Helmut Newton: The Bad and the Beautiful
2020, NR, 89 min. Directed by Gero von Boehm.
REVIEWED By Richard Whittaker, Fri., July 24, 2020
Helmut Newton would have despised the idea of a documentary of his life. "Most photographers are terribly boring people," he said, "and the films of photographers that I have seen are terribly boring."
It's not hard to imagine that documentarian Gero von Boehm would see that as the ultimate challenge, having already said as much as there was to say about a host of dissident and transgressive talents – American novelists like Norman Mailer, Gore Vidal, and Henry Miller, and French photographer Bettina Rheims. This would be a double-dog-dare as Newton's wife, June Browne, had already given her husband the most intimate portrait in her 1994 video profile, Helmut With June. What's left to say, except to mention and mourn his 2004 death – oddly fitting for the master of menace and glamour, as Newton smashed his car into a wall on Sunset Strip, coming out of the legendary home of LA celebrity hedonism, the Chateau Marmont.
Of course, Newton needs no introduction. His look, as explained by Vogue editor-in-chief Anna Wintour (one of a host of talking heads featured here among the archive footage), was instantly recognizable and shaped how haute couture appeared in 1980s glossy fashion magazines: Bold colors or stark black-and-whites, with infinite depth of field, populated by statuesque women perched somewhere between strength and peril. His glamazons were sculpted, sexual, enigmatic, daring, romantic, erotic, subversive. He was the fashion photographer fundamentally disinterested in fashion, whose aesthetic happened to coincide with the look that designers like Karl Largerfeld and Ralph Lauren craved and sold. It's clear throughout that Newton was having a whale of a time creating his images – little saucy slices of Hollywood noir, all poolside voyeurism and hotel encounters – and convincing some of the world's most beautiful women to disrobe in front of him. For some, such as Marianne Faithfull, they found a new part of themselves that they could reveal; others, like Claudia Schiffer, look back on him with unexpected fondness for the distance he put between their real selves and the image. It was that distancing that caused Susan Sontag (among others) to dub him a misogynist, but the women that worked with him see a different side. "He was a little bit pervert, but so am I, so it's OK," Grace Jones giggles with a leer as she recalls the man who called himself Wintour's "favorite naughty boy."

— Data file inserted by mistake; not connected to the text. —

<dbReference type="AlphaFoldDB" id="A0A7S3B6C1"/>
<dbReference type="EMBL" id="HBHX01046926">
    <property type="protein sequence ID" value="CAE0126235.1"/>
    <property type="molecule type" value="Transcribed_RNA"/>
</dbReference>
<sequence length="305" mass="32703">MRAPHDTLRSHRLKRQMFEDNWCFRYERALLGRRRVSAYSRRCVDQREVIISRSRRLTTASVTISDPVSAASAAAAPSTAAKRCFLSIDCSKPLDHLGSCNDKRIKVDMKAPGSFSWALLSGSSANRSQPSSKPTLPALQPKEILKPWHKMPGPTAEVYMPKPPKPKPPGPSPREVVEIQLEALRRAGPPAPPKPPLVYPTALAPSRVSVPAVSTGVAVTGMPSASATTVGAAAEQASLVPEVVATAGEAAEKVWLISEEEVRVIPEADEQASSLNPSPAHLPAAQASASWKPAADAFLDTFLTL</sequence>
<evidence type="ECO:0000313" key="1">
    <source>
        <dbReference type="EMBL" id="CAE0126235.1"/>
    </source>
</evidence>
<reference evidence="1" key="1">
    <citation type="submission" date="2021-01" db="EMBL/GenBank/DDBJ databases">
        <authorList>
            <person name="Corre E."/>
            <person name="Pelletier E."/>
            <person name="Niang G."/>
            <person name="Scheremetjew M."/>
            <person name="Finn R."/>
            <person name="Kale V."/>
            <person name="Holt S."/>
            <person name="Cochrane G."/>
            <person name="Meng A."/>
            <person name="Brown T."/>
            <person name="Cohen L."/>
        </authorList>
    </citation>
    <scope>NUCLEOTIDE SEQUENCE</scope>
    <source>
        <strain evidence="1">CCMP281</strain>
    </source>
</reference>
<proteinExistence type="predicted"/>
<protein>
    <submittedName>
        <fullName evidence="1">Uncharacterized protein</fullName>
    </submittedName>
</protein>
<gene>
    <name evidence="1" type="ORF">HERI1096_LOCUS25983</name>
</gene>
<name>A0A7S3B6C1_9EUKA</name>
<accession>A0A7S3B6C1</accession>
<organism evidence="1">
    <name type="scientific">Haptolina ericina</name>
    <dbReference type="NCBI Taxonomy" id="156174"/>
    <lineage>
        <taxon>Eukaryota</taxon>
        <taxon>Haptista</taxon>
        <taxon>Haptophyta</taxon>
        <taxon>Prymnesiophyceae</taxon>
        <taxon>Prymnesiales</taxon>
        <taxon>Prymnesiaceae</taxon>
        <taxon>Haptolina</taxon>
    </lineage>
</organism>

The most intriguing decision that von Boehm makes is that Newton's is the only man's voice here, in snippets of archive footage and a handful of interviews before his death. He photographed men (often, as a story about his portrait of French fascist Jean-Marie Le Pen reveals, as the butt of an elaborate joke), but it was women who were his obsession – and they rightly get their response. Most importantly, June, who become a respected photographer in her own right under the pseudonym Alice Springs, is given her own voice within the context of his work and life. Considering his career was built around taking photos of naked women often a fraction of his age (and revealing his obvious kinks in the process), the remarkable nature of their 56-year marriage only adds more depth to an already fascinating story.
If von Boehm adds anything to what's known of Newton's life, it's to explore his iconography, about which he was very honest. His dismissiveness of photography as insightful, his enigmatic storytelling, and the great contradiction of his work, of how a young Jewish boy who was almost murdered during Kristallnacht absorbed so much of the imagery of the Reich's most artistic propagandist, Leni Riefenstahl. Like the director of Triumph of the Will, his fascination was with physical perfection – yet while she placed her subjects on a mythological pedestal, Newton offset the real world by his utter opposition to naturalism. Possibly this could be better explained if von Boehm had spent a little more time discussing Newton's other great Teutonic influence, filmmaker Erich von Stroheim (whose impact on the photographer's work is mentioned only in passing), or the unmentioned connection to nude photostories and pulp girly mags with salacious titles like Beau Femme and Escapade.
Oddly, Helmut Newton would make for a surprisingly fitting double-bill with another recent documentary about an icon of fashion photography, Mark Bozek's The Times of Bill Cunnigham. On the surface, it would be a depiction of opposites: Cunningham was a street photographer, a self-deprecating snapper with an astounding eye and a quick finger, while Newton constructed his universe to the smallest detail. And it's not that they both regarded the idea of a filmmaker following them around as abjectly ridiculous (although Cunningham was as disarmingly self-deprecating of the idea as Newton was dismissive). It's the the fact that, against all odds, these two badly-dressed, unimposing men had found the perfect outlet for their desires: Cunningham to bear witness to the world, Newton to remake it on his own terms.
Helmut Newton: The Bad and the Beautiful is available as a virtual cinema release now. Choose from:
• Violet Crown Cinema (Tickets here)